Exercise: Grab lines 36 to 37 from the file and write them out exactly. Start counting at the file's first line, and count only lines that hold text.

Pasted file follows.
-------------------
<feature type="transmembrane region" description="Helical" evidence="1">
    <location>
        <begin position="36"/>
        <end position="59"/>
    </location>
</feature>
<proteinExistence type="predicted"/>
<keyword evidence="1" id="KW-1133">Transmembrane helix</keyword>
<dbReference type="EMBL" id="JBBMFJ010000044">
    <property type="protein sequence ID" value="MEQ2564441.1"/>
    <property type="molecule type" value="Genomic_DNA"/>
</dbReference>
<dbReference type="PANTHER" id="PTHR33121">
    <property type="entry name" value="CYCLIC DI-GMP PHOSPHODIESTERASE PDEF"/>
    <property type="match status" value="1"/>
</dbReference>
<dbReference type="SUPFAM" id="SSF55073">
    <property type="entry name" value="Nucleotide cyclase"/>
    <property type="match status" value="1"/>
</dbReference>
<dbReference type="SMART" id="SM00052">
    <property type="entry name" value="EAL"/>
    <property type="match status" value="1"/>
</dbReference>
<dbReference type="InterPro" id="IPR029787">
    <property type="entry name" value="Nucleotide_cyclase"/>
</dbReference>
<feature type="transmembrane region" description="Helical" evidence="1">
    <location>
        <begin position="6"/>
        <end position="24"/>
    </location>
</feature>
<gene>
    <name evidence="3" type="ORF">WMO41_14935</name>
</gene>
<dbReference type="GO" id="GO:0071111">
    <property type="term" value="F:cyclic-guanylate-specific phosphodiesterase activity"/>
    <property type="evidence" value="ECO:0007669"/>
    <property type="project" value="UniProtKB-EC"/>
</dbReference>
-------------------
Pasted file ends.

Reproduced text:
</gene>
<dbReference type="GO" id="GO:0071111">